RESONATES
Published in

RESONATES

THOUGHTS

A Writer’s Brew

Comments — Are they useful to writers?

A bunch of mulberry leaves, 1–2 stalks of lemongrass, a few pandan leaves (aka screw-pine leaf), and the final secret ingredients, a few slices of ginger for heat.

Throw them into the boiling pot. Let the herbs brew for a good 30–45 minutes.

As the sweet heady scent fills my kitchen, I ponder about writing.

As writers, we will come across all sorts of comments on our posts. Some of which brings comfort and makes you smile silly all day. In contrast, some make you shocked by the assumptions readers made. But mainly, the comments exist because we have stirred something in them — consciously or unconsciously.

Like the mulberry brew, we often get a melange of comments, the good and the bad. These feedbacks are remarkable in a way. They are a bit more personal than claps or likes. They are indicators like traffic lights for writers.

Sometimes, it is like a sign of life to a quiet, lonely article. On other occasions, they come together like a beach party.

Whatever it may be, it forms the beginning of a connection between the writer and the reader. As writers, we get a casual glimpse of the reader’s online personality. What they like, dislike. What points resonate, and what topics they disagree with you. As they follow our writing, we learn a little bit about them.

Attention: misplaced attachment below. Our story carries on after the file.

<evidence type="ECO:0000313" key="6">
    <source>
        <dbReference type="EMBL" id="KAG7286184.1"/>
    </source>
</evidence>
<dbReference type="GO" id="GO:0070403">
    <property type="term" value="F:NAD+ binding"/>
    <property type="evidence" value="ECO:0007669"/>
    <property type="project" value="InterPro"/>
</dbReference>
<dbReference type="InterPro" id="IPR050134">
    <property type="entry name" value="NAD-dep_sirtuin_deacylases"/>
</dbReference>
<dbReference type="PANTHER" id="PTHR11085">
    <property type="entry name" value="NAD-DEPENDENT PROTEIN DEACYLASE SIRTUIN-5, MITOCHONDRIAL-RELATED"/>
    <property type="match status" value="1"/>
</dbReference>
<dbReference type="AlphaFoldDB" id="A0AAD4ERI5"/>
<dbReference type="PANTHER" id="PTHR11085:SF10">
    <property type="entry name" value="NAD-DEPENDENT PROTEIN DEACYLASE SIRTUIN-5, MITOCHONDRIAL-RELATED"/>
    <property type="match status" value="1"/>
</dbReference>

Soon with enough of the same comments, like it or not, our written piece goes through a ‘virtual community’ validation process and gets its classification as a good or bad article.

Here is where it gets tricky. The writer’s intent can remain the same, or it can take on a whole different direction, especially when comments come across LOUDER than necessary.

Like the ginger giving a hot punch to the brew, comments can be provocative. It takes a hit at the writer’s vulnerability because of assumptions made, and it can destroy what was originally intended. Often these nonsensical rants miss the whole point of the written piece, or it is there to draw attention to the reader’s own written blog.

Is this okay, though? I ponder over my hot brew.

I honestly do not know. The readers have every right to comment as much as writers have the right to put up their thoughts.

But as writers, we can do a few things:-

  1. Stand by our writing and provide more clarity- facts, and numbers
  2. Simmer on the comments and acknowledge them with gratitude
  3. Ignore them completely — block/delete comments

We have choices…

Like the brew, if left to simmer longer, it will taste better. Similar to writing, the more we write, the more we bring depth and maturity to our writing. Readers’ comments play a role in shaping what we put out and as writers have the power to decide if we can build upon these feedbacks.

--

--

Get the Medium app

A button that says 'Download on the App Store', and if clicked it will lead you to the iOS App store
A button that says 'Get it on, Google Play', and if clicked it will lead you to the Google Play store
Ching Ching

I am a Malaysian discovering ways to write about my life and my encounters with people. Nature is my inspiration.